smeeth99 Sat 01-Oct-16 15:31:44

Well I only really knew my paternal Grandma.. my Dad's Dad died when I was about 9 months old, my Mum's Dad died before I was born and although my maternal Grandmother lived until I was about 5 she was always very ill so I don't remember her at all.

But my Dad's Mum was wonderful, everything you could wish for as a grandparent. She was warm, caring and absolutely hilarious but wouldn't let you get away with any nonsense.

I loved spending time with her and her house was like a treasure trove for me; I used to spend hours playing with her silver tea service.

When we used to go over for tea she'd pull out the dining table, lay out the best plates and cutlery and pour me a glass of orange squash in a glass only I could use.

So many wonderful memories of her, she was an amazing woman <3

Feelthefear Sat 01-Oct-16 15:35:25

My Mum's Mum unfortunately died when I was young, but my Dad's Mum lived until she was 94 by which time she had become a very proud Great-Gran to my dd. I adored my Gran, we spent a lot of time together over the years despite not always living in the same country. We even went on holiday together, just the 2 of us to Jersey when I was a teen.. we had so much fun and got up to all sorts of adventures, my Gran was such a kind lady but with a streak of naughtiness and a twinkle in her eye.
She passed on her love of horticulture and gardening to me, and I always think of her when I'm in my garden.

barbarast Sat 01-Oct-16 15:38:18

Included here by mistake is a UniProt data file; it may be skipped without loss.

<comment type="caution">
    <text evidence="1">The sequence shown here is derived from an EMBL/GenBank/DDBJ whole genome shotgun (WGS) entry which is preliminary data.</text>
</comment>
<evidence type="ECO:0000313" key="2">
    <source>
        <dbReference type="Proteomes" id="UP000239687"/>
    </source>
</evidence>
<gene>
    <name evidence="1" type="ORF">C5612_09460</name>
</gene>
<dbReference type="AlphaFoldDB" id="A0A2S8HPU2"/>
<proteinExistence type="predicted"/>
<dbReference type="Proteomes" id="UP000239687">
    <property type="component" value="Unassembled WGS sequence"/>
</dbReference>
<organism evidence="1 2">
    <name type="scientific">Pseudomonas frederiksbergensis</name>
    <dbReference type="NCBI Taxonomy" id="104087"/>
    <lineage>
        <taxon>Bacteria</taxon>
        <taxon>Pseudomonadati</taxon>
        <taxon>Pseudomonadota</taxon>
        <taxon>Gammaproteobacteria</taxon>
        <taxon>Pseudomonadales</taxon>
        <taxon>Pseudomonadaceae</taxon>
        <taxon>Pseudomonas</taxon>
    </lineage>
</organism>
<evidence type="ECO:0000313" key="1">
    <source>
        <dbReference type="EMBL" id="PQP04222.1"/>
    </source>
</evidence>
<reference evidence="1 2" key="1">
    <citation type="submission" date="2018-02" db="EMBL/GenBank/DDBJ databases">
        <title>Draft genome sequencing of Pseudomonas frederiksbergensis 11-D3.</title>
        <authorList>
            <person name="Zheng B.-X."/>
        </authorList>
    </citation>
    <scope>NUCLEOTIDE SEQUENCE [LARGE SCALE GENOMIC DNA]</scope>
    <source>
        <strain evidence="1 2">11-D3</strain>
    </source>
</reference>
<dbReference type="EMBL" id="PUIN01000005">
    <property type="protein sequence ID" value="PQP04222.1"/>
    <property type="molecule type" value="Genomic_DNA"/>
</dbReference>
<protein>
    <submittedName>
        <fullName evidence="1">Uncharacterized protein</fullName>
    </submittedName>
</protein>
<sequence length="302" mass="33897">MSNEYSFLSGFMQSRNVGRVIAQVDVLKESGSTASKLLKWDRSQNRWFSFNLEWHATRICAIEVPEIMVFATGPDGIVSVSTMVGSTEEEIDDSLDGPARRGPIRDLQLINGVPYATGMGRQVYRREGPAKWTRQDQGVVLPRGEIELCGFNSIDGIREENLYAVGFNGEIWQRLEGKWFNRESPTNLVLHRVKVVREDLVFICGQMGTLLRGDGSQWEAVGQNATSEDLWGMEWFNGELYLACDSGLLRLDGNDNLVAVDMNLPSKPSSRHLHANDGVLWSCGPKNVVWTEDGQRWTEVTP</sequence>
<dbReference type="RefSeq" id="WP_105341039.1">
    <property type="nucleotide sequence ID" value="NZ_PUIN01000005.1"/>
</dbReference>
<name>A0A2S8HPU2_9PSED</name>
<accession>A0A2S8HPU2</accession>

My grandad was a school caretaker and he would bring left over milk from the school and my grandma would make enormous rice puddings and a big pan of custard and she would serve up big bowls to her three grandchildren. It was delicious, though I have never made it for my grandchildren.

GrannieBabi Sat 01-Oct-16 15:39:26

My paternal grandfather was killed at the end of the first world war and my grandmother was left to bring up 5 boys on her own. (They all fought in 2nd world war but came back safe). My dad used to take us to see her on Sunday mornings and usually his brothers would be there. She greeted them all with the same expression 'Eh me lad!' She gave us children cups of strong tea and a slice of (rock-hard) cake with instructions to eat it all up - 'there's three eggs in it'. At that time she lived in a little terraced house with no hot water and outside loo. I often think we have it easy!

clareken Sat 01-Oct-16 15:40:08

My grandfather had part of his leg amputated because of gangrene. He was in hospital and my grandma, mum and I went to visit. I was about 4. We took him out to the park next to the hospital and I was feeding the ducks and geese. I ran out of bread, turned to go back to my family, and a goose pecked the back of my knee. I howled, but my grandfather laughed. He said it was the best medicine he had had for a long time.

Angelwings Sat 01-Oct-16 15:40:51

Absolutely loved my nan and Grandpop who lived in a granite cottage in Cornwall. Summer was spent chasing butterflies from the veg patch with my net or sitting in a washing up bowl of water ! ( we didn't have a paddling pool ). There was a tame Robin that came every day and perched on the edge of the biscuit tin for some crumbs. We used to walk up the lane to the old mines and collect semi precious stones such as Amethyst and Rock crystal, because they were seen as waste and unwanted. If we went for a day trip out, we all used to pile into Grandpops old Morris Traveller. My nan had a twin tub that used to vibrate it's way around her kitchen and we had to hold onto it for her. Life was quieter then and the pace was slower.

Tkw2014 Sat 01-Oct-16 15:42:09

I remember collecting rose petals with my nan in her garden to make our own 'perfume'! Fun times!

tanith Sat 01-Oct-16 15:43:40

I remember my Welsh maternal Grandma showing me in her garden the 'bunnyrabbits'(Snapdragons as I now know) and how to gently squeeze them to make the mouths open and show the rabbits teeth.

My Paternal very cockney Grandma had a gramophone with big brass horn and would sing along at the top of her voice My Old Man Said Follow the Van and various other unsuitable (to my Mum) songs.
Sadly they both died before I was 12.